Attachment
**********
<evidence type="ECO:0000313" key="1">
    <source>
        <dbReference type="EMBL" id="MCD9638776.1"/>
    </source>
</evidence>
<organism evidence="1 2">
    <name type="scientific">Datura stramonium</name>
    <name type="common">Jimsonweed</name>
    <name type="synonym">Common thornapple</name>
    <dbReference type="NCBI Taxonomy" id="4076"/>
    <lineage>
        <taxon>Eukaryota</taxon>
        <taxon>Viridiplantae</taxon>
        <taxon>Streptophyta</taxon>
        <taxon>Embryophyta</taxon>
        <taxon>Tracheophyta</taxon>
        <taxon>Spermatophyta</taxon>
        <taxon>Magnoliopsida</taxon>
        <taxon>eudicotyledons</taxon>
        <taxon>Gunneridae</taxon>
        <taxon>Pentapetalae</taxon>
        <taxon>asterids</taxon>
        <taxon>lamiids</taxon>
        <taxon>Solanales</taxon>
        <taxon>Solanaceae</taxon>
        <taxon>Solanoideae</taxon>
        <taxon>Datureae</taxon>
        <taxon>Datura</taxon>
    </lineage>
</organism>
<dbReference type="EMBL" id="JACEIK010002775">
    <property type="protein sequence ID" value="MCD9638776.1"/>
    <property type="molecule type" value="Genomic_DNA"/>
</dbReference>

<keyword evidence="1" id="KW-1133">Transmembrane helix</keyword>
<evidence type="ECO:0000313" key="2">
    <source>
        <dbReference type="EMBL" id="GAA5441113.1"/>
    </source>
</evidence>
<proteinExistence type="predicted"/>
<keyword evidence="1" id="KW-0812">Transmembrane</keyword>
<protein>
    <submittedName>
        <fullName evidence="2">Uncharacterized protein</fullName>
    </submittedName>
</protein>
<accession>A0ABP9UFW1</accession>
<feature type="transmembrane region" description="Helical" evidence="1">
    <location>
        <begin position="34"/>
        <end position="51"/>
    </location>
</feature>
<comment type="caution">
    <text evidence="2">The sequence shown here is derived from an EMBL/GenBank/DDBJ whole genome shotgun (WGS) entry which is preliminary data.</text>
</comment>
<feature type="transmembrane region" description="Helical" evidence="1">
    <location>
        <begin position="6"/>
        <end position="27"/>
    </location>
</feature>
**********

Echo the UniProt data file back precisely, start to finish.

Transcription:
<evidence type="ECO:0000313" key="1">
    <source>
        <dbReference type="EMBL" id="MCD9638776.1"/>
    </source>
</evidence>
<organism evidence="1 2">
    <name type="scientific">Datura stramonium</name>
    <name type="common">Jimsonweed</name>
    <name type="synonym">Common thornapple</name>
    <dbReference type="NCBI Taxonomy" id="4076"/>
    <lineage>
        <taxon>Eukaryota</taxon>
        <taxon>Viridiplantae</taxon>
        <taxon>Streptophyta</taxon>
        <taxon>Embryophyta</taxon>
        <taxon>Tracheophyta</taxon>
        <taxon>Spermatophyta</taxon>
        <taxon>Magnoliopsida</taxon>
        <taxon>eudicotyledons</taxon>
        <taxon>Gunneridae</taxon>
        <taxon>Pentapetalae</taxon>
        <taxon>asterids</taxon>
        <taxon>lamiids</taxon>
        <taxon>Solanales</taxon>
        <taxon>Solanaceae</taxon>
        <taxon>Solanoideae</taxon>
        <taxon>Datureae</taxon>
        <taxon>Datura</taxon>
    </lineage>
</organism>
<dbReference type="EMBL" id="JACEIK010002775">
    <property type="protein sequence ID" value="MCD9638776.1"/>
    <property type="molecule type" value="Genomic_DNA"/>
</dbReference>

<keyword evidence="1" id="KW-1133">Transmembrane helix</keyword>
<evidence type="ECO:0000313" key="2">
    <source>
        <dbReference type="EMBL" id="GAA5441113.1"/>
    </source>
</evidence>
<proteinExistence type="predicted"/>
<keyword evidence="1" id="KW-0812">Transmembrane</keyword>
<protein>
    <submittedName>
        <fullName evidence="2">Uncharacterized protein</fullName>
    </submittedName>
</protein>
<accession>A0ABP9UFW1</accession>
<feature type="transmembrane region" description="Helical" evidence="1">
    <location>
        <begin position="34"/>
        <end position="51"/>
    </location>
</feature>
<comment type="caution">
    <text evidence="2">The sequence shown here is derived from an EMBL/GenBank/DDBJ whole genome shotgun (WGS) entry which is preliminary data.</text>
</comment>
<feature type="transmembrane region" description="Helical" evidence="1">
    <location>
        <begin position="6"/>
        <end position="27"/>
    </location>
</feature>